Tuesday 13 January 2015

Tesco, milk and the medieval version of markets

Only one company exists from the original Dow Jones Index from a century ago (General Electric).  It is certainly uneasy at the top.  People eventually assert themselves against their overlords and overthrow them.

This is a medieval image of the way competitive markets are supposed to work, but it is the one I gleaned from this morning's rather self-satisfied editorial in the Financial Times.  It is a case of The King Is Dead Long Live the King, as Tesco gives away a a slightly bigger oligopoly of identical formats.

It is comforting to know that, in the end, the great tyrants fall.  They over-reach themselves.  My name is Ozimandius PLC, they might say, before returning to dust.  The problem is that it takes time, and they hold us captive in the meantime because the protections against monopoly are far too weak these days.

And if you wanted to see the evidence you need look no further than the milk producers, especially now that the prices paid for milk are now said to be lower than water.

I don't know about the rest of the Big Four supermarkets, but Tesco has insisted on payment terms for its suppliers of 90 days - not an option for its small competitors.  That particular abuse - and it is an abuse - has provided it with a rolling interest-free loan equal to two months of total stock.

Again, that is a huge competitive advantage not provided to its competitors.

I was involved in the fascinating debate around the two grocery market inquiries over the past decade or more, which seemed at the time to have been almost pointless given the narrow definition of uncompetitive practices that the Competition Commission were using.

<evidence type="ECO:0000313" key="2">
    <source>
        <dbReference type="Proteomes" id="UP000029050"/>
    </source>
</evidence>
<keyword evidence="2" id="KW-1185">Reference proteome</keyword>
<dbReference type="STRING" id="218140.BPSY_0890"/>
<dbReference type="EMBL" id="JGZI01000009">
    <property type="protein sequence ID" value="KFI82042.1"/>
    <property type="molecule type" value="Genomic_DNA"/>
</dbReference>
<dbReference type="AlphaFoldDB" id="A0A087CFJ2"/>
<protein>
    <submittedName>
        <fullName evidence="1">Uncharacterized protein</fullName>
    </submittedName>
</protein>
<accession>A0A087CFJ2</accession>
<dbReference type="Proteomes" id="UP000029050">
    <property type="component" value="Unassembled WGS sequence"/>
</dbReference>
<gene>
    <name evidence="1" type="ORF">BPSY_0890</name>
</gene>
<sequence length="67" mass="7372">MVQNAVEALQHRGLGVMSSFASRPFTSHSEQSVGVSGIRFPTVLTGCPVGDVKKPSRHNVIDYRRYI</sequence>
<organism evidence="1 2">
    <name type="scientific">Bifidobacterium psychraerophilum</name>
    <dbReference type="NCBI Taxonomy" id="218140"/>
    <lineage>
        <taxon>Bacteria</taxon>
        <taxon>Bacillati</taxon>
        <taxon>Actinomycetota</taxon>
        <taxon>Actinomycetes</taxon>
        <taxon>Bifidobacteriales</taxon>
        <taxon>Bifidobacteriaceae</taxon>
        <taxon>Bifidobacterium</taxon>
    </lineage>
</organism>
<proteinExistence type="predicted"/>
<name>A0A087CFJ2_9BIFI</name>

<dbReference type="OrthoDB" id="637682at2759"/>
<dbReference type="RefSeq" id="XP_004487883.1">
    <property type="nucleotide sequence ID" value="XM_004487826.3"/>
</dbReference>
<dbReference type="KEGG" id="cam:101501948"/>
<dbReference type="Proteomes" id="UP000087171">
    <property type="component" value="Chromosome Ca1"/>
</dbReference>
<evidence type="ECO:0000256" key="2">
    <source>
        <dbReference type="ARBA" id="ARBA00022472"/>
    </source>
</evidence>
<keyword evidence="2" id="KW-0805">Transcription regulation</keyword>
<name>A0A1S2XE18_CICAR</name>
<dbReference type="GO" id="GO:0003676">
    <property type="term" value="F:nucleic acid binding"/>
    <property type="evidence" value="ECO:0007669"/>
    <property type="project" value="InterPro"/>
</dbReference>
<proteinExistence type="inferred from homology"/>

I know they were sticking to the letter of the Enterprise Act, but their basic assumptions were faulty: if a company was one way - as far as the regulators were concerned - then consumers must almost always have chosen for it to be so.

There is a kind of naivety about that which explains why monopoly has become such a curse of modern business and a source of such inefficiency and poor service.

But one reform brought through by the final Competition Commission inquiry, and finally forced through by Lib Dems in government, was the Groceries Code Adjudicator.

By coincidence there was an interview with Christine Tacon, the first in the post, in the Evening Standard last week.  She has taken up no case formally yet, but she has tackled a number of abuses more informally - with quiet words in ears.  Tesco was demanding payments for better shelf positioning ad the Co-op was asking suppliers for compensation when failing to meet sales targets.

The problem is that, if the market was really working, then this kind of post would not be necessary.  Nor would we hear so much today, begging the supermarkets to act in the interests of farmers.  The milk producers would be able to go elsewhere to get their milk on the shelves.

As it is, we may soon not have a UK dairy industry at all.  If you believe the Financial Times, this would be the result of free and open markets.  In fact, it is the absolute opposite.

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1 comment:

George Carty said...

The problem with the competition laws is that they fight monopoly power exercised at the expense of customers, but not monopsony power exercised at the expense of suppliers.